The world is a much altered place seven years after terrorists struck in New York on 11 September 2001. If America is safer now, new frontlines have emerged in the war against terror, some close to India, perhaps too close.
Illustration: Jayachandran / Mint
Less than two years after that date, the US invaded Iraq. A democratic Iraq was to serve as a magnet to attract other countries of a volatile West Asia to become democracies. The argument was that democracies could not breed terror. It was an extraordinary departure from the accepted practice of international politics, one that shunned unilateral action. It has succeeded partially.
Failures emerged for two reasons. For one, it broke the post-World War II consensus in the West on how to deal with such situations. Europe wanted a consensual approach, one endowed with legitimacy by action being taken under the United Nations shield. At another level, the US did not appreciate the importance of securing Afghanistan. Discord with Europe and a costly engagement in Iraq prevented more troops being sent to Kabul.
Now, seven years after the first troops under a multinational force landed there, the situation has worsened even if there is realization that Afghanistan deserved better. With a weak government and plenty of internal strife, Pakistan has been unable to do much. It was an incongruous situation: Terrorists roamed with impunity across its porous border with Afghanistan and Nato troops could do little as technically Pakistan is a sovereign nation. In recent weeks, however, things have changed. The US launched regular attacks in Pakistan’s tribal areas with ground troops.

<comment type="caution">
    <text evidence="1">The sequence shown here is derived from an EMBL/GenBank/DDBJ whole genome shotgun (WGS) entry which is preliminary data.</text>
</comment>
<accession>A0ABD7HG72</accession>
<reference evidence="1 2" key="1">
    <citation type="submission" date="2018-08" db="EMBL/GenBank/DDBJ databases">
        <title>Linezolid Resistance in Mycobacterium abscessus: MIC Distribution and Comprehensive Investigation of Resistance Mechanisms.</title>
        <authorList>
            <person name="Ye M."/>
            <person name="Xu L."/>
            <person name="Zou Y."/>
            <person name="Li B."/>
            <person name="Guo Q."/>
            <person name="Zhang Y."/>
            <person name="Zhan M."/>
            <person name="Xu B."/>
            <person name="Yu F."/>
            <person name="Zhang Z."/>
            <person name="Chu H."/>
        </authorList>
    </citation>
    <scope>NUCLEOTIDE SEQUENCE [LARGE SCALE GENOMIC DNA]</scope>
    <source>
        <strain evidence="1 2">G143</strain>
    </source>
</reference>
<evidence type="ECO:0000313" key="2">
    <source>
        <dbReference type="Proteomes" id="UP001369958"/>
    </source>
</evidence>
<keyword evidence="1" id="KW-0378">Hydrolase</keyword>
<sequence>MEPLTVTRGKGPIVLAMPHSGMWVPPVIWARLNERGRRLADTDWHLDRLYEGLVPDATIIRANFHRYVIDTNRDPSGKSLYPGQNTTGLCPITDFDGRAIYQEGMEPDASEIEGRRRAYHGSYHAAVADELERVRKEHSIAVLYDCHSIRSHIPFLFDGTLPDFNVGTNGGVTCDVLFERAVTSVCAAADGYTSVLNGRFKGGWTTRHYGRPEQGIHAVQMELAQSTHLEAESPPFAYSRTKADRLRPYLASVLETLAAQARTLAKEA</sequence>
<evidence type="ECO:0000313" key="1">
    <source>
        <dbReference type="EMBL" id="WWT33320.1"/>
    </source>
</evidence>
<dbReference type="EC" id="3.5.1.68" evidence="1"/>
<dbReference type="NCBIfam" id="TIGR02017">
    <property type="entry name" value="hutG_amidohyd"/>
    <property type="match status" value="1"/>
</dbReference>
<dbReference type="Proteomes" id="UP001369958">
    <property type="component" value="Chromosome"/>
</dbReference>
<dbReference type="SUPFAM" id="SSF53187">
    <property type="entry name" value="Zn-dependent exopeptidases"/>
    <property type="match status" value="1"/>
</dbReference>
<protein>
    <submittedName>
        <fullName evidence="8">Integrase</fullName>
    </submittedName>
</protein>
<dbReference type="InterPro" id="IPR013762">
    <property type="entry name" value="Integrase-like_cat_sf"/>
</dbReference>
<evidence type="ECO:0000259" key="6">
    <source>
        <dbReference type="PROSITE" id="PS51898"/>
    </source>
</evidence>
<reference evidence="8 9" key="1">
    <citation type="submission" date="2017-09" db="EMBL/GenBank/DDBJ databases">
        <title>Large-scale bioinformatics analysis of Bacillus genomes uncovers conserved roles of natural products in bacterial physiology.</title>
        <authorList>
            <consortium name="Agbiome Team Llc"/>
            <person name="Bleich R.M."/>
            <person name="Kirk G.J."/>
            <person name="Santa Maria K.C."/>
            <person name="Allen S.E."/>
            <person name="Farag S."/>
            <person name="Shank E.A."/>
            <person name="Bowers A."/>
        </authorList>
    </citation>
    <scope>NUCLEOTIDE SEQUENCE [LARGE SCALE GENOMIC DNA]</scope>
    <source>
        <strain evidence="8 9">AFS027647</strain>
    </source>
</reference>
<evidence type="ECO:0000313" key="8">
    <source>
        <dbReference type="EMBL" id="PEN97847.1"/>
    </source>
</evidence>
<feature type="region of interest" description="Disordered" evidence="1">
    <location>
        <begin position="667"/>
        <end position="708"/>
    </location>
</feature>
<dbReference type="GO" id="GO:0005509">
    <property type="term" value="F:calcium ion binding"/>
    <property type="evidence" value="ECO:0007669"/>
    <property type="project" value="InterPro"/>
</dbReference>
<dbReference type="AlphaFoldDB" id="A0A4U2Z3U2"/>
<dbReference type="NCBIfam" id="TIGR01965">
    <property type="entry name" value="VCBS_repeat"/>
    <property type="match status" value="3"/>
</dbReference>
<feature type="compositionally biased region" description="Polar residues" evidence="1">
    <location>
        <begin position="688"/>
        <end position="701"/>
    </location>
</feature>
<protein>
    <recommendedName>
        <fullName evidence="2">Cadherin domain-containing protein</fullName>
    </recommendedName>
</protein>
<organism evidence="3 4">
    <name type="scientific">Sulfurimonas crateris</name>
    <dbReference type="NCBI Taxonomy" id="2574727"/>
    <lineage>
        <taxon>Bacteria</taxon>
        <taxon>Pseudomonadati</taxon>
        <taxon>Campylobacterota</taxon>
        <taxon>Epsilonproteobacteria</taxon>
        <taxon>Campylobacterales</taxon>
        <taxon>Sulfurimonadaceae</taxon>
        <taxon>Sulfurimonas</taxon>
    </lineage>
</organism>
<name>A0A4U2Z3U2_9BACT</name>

How does the account square seven years later? After the vehement political opposition at home, there is greater acceptability of US President George W. Bush’s political ideas. Writing in the September/October issue of The National Interest, political scientist Amy Zegart argued that the freedom agenda has broader acceptability.
Both US presidential candidates John McCain and Barack Obama have signalled their agreement. The contours of the Bush foreign policy are likely to remain in place after he leaves the White House.
Where does this leave India? For long it has demurred from sending troops to any mission remotely connected with the war on terror. This paper has argued before that it should send troops to Afghanistan. Securing its interests there and helping Afghanistan are two faces of the same coin. India is a pre-eminent regional power; it is time it started behaving as one.
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